Too much aromatic cedar?

I'm building a cedar chest for a client and was going to line the bottom, sides and ends with T&E cedar. However, they have heard that doing it that way would yield too strong an aroma. Should just the bottom be lined? What is your experience? Thanks in advance for your suggestions...
Les
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Tue, Jun 26, 2007, 12:46pm (EDT-3) From: snipped-for-privacy@onu.edu (LesT) I'm building a cedar chest for a client and was going to line the bottom, sides and ends with T&E cedar. However, they have heard that doing it that way would yield too strong an aroma. Should just the bottom be lined? What is your experience? Thanks in advance for your suggestions...
It's early, and I haven't finished by cuppa yet, so what's T&E? If you line it with cedar, it isn't a cedar chest, it's a chest lined with cedar. My experience is, a cedar chest is made out of cedar. If you're that worried about it, send the extra cedar to me, as a sacrifice for the Woodworking Gods.
JOAT If a man does his best, what else is there? - General George S. Patton
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LesT wrote:

Do it the way they want it. Won't be a cedar chest but that's their problem. I wonder if they have heard that the odor diminishes - markedly - over time (it does).
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wal-mart and get a can of thier cheap clear plastic spray finish and spray it on the cedar, it will kill the cedar smell. When the cedar smell fades, which it will, a light sanding will bring it back.>
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"LesT" wrote in message

I've built three down through the years, the latest just this past December:
http://www.e-woodshop.net/Projects12.htm
... and in each case I fully line the entire chest, including the underside of the lid.
IMO, this is what makes it a "cedar" chest, even though the aromatic cedar is a "secondary" wood.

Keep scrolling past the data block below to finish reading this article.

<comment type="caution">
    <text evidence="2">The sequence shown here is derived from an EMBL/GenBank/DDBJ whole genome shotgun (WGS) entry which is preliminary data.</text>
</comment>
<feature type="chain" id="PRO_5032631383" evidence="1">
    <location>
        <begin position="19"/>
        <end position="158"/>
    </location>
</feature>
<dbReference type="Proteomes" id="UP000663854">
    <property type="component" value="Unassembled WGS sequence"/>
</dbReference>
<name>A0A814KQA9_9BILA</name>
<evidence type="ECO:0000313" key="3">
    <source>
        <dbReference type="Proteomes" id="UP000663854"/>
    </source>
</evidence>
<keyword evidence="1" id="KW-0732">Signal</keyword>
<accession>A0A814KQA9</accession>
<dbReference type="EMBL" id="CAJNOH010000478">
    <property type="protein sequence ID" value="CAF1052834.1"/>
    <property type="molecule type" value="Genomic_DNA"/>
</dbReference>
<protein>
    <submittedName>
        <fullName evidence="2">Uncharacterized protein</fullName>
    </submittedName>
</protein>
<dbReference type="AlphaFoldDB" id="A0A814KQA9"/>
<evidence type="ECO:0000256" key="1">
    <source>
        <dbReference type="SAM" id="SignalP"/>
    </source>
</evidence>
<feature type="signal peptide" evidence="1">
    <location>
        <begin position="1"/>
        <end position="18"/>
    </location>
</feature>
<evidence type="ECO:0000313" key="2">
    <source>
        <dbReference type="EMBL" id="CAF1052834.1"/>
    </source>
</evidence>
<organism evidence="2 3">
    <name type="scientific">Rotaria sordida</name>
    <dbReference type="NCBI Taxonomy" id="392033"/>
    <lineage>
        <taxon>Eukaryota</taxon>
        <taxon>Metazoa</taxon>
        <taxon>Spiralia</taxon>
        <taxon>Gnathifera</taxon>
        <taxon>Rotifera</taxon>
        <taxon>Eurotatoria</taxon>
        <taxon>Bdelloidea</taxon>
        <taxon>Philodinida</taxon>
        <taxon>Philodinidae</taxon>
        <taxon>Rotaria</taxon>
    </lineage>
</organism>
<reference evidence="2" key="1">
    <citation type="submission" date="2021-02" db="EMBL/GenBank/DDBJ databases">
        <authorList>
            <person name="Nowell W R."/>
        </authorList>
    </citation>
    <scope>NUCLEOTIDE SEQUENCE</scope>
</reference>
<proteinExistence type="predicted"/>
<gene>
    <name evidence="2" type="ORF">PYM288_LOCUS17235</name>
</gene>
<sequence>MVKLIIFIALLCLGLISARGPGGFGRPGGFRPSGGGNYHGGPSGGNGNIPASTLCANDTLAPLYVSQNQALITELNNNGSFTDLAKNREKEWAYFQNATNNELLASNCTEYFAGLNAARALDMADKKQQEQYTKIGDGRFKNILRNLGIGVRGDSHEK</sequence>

That said, dadiOH is right on in saying that the client should be the one to make the final decision ... but only after you make known to them that the cedar aroma will most definitely diminish with age (although it can be refreshed for many years to come with just a light sanding).
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Thanks to all who have responded - (T&E should have been T&G (tongue and groove)) Some very good ideas on how to deal with the situation.
Very nice chest Swingman. I'll try to remember to post some pictures when my project is done.
Thanks again!
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It's the client's call in the end (even when they're wrong), but you can advise and educate them.
If you're a factory, timber costs are important. If you're doing one-off handwork though, you should be charging enough that you don't have to worry about this (if the trees are getting paid more than you are, you're under-pricing yourself). So don't cut corners just to save timber.
If you're using Spanish cedar for a humidor, you line it. You line it because it's a lining for humidity reasons, not for the smell. Little inlays just don't do it.
If you're using a "typical cedar", i.e. anything other than true Lebanon cedar, then you're not going to over-do the smell no matter how much you use.
_Possibly_, if you were using Lebanon (which no-one can find or afford anyway, unless it's storm damage) then there might be an "excess" argument here. Otherwise it's just not an issue.
There's also no reason _to_ fully line a cedar chest. It's not a lining, it's a smell-producing lump big enough to do the job. Just throw a wooden brick in there and it's functionally the same thing.
Personally I fully line my small boxes (usually with lime, as I can't get Japanese timbers or Paulownia) but I don't fully line big chests with cedar. This is for mechanical reasons. I do usually line the floor of a big chest with cedar and that's quite sufficient to give as much aroma as you might want for linens. Lining the lid too is a good idea, because otherwise the customer can't smell it so easily when it's full of sweaters, even if the moths still can. I've also used frame and panel constuction chests where I've doubled the panels and used cedar on the inside within an oak frame. I've not yet made (and don't plan to make) a big clothes-storage chest with a full-surface cedar lining inside it.
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